We do not get much Vit D if at all from food. Some foods are fortified in US, but with amounts that are very small. So sun exposure is the main way we can get Vit D. It does not work thru glass windows either, because the glass filters out the UV.
Pediatricians are now giving D3 to children for example.
Low D impacts pain. There are studies now showing chronic pain patients need less medication when D3 levels are optimized. The direct link to PN is beginning, and I have one study on that thread to illustrate that. As time passes, we will see much more on this subject.
So because of this new data, I do recommend patients get tested to see where they are. The doctor's recommendations are still fairly antiquated and tend to favor D2 in high amounts once a week or once a month.(doctors also are not treating patients in the 30ng range--calling that "normal"...target range is now accepted at 50-60ng/ml) All of the experts do not recommend D2 (the Rx one) and suggest you use D3. Many of the posts over at our Vitamin forum here discuss this. The links I have in my D thread also discuss this. D3 is OTC (over the counter) and D2 is the RX one 50,000 IU and is RX because historically that is the only D we had for about 40 yrs! And that form appears in doctors' reference books so they prescribe it. In fact the use of D3 is more effective and preferred now.
This brings me to the subject of testing. It is rather dumbfounding that doctors may test you and then apply the wrong treatment. But one has to watch out for this problem.
With B12, using cyanocobalamin is now considered old information and better results can be had with the activated B12 form called methylcobalamin. Many doctors have no clue that this exists...and is very inexpensive. The same goes for treatment for D deficiency. All D3s are OTC including one 50,000 IU one.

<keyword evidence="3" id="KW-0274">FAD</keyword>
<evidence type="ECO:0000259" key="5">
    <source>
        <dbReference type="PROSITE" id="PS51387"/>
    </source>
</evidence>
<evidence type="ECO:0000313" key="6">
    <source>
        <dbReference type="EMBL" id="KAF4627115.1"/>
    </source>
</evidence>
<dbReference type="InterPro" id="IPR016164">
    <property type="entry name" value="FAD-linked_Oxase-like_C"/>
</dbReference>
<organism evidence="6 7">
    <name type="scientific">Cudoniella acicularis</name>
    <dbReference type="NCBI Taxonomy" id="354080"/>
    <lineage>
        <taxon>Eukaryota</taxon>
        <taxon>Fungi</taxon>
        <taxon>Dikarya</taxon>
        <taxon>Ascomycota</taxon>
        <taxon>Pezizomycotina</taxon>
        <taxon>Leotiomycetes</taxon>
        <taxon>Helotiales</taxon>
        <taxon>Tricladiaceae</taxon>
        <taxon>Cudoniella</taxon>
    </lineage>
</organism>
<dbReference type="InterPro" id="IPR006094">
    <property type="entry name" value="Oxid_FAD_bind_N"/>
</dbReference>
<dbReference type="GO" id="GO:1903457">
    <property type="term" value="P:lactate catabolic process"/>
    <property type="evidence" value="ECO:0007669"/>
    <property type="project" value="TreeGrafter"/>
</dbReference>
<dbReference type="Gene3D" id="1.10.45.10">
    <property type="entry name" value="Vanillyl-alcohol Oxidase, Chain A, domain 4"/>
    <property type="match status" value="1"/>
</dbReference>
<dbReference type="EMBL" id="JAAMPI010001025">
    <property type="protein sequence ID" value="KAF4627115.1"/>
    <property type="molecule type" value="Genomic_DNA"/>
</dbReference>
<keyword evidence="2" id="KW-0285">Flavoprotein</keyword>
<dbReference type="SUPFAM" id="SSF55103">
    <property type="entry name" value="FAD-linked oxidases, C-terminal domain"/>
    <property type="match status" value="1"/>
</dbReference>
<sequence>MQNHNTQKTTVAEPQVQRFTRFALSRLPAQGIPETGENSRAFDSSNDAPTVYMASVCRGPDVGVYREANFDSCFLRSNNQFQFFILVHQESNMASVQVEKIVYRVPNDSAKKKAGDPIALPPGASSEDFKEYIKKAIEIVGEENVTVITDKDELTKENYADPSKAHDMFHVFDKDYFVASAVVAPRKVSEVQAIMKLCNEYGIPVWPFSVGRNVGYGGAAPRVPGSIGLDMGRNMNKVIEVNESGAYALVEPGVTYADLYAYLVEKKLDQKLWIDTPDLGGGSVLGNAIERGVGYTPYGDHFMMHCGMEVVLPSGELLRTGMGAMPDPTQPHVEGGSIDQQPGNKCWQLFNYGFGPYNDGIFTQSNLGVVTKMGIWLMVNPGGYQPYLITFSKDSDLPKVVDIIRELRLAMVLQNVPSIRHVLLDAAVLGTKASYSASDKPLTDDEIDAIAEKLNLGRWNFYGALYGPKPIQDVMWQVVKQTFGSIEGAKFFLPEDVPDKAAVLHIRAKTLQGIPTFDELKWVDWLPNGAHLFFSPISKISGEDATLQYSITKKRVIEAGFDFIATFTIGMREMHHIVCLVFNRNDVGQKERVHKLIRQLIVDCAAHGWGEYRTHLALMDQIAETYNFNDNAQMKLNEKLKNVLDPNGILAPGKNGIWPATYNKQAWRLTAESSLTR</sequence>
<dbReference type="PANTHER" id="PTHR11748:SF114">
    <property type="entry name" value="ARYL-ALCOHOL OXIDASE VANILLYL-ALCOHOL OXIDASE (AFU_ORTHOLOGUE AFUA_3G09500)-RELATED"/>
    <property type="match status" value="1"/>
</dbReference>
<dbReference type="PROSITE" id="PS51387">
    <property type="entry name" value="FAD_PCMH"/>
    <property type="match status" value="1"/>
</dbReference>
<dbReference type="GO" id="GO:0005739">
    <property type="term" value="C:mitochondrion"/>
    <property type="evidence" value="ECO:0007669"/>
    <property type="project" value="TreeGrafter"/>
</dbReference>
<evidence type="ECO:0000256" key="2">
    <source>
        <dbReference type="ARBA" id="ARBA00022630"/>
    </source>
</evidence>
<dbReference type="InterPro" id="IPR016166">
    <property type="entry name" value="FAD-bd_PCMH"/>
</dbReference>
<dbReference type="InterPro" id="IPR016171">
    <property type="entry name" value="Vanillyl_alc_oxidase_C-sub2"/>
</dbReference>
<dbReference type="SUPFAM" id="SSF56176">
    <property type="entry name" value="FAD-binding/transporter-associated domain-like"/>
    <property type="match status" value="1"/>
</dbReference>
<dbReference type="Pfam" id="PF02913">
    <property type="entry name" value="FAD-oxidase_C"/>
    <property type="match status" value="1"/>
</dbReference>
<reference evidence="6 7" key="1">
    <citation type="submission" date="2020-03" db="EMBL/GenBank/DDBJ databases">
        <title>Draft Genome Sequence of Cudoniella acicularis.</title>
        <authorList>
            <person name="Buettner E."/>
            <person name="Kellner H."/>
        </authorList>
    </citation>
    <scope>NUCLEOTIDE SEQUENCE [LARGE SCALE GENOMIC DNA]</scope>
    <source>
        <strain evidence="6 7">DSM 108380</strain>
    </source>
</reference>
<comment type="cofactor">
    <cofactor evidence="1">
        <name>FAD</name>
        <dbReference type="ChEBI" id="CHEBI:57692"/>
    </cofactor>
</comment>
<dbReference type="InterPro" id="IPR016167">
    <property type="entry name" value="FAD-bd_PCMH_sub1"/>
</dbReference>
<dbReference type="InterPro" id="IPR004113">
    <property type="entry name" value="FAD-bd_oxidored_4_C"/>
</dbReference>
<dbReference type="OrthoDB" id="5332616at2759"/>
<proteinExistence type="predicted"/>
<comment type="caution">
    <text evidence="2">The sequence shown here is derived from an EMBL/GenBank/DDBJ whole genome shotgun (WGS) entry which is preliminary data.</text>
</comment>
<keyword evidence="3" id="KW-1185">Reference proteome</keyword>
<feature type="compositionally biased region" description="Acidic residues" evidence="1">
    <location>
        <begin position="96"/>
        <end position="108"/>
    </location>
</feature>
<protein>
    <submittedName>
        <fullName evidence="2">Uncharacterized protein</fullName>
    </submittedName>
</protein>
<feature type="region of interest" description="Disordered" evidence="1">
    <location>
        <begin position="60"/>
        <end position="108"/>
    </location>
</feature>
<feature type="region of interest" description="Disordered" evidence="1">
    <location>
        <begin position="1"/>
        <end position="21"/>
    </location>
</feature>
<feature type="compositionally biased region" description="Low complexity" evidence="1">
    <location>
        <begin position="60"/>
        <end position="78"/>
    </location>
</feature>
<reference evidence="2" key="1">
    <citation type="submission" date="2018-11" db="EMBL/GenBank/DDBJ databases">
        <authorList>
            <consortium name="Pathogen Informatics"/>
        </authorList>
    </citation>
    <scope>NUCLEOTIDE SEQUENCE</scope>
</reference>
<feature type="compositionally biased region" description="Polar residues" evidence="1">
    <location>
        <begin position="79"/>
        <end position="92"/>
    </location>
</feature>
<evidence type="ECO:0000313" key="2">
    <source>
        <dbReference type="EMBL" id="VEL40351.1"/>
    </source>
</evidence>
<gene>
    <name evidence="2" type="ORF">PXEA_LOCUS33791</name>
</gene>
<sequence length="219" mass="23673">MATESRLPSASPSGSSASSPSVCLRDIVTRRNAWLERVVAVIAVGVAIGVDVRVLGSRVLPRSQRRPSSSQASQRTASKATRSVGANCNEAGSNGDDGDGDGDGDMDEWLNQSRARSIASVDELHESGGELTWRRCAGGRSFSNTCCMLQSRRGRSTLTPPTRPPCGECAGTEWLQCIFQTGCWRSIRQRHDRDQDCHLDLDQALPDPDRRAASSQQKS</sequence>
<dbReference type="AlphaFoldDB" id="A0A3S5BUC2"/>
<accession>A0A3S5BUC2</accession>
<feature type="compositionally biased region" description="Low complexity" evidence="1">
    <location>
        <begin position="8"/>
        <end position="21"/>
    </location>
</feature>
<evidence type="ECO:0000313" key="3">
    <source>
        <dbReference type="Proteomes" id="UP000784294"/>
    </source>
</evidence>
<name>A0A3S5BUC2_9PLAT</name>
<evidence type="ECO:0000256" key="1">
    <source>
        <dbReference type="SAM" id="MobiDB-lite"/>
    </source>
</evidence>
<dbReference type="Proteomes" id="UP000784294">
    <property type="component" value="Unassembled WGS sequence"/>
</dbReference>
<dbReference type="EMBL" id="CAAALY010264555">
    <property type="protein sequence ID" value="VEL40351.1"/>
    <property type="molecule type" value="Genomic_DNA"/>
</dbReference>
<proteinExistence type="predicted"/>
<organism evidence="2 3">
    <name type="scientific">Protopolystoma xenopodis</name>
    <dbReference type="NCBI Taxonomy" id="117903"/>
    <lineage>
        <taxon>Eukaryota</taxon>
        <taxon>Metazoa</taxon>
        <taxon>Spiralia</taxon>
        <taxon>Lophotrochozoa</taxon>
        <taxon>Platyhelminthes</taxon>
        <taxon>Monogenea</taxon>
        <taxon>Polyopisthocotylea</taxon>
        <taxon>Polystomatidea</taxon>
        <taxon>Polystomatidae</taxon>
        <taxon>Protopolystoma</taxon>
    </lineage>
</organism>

There are blood tests for other vitamins, and interpretation of them is also spotty. Tests for B6, magnesium, thiamine etc really are only medically useful for very very low or very high levels. Using magnesium as an example--very low leads to cardiac arrest and muscle problems, and very high can be poisonous. But people may show "normal" ranges and have various medical problems that respond to some supplementation. Much work was done with magnesium and migraine a few years ago, with patients showing normal serum levels, yet responding favorably to extra magnesium given orally with supplements.
People who really understand testing, often use labs that do "intracellular" levels, and this is thought to be more accurate. Spectracell is one lab mentioned using this technology.
The same is true for B6. The reference ranges for that may be elevated if you are taking vitamins, but those elevations do not necessarily correspond to "toxicity" in any way. Autistic patients may show elevated B6 readings with NO supplementation! And people with a condition called pyroluria, may show very low levels in testing. B6 is a complex vitamin in that very low levels cause PN, and very high toxic levels also cause PN. So interpretation of serum tests may be problematic.
I have threads on our Vitamin forum specializing in magnesium and B6:
The following posts on this thread will include:
alpha lipoic acid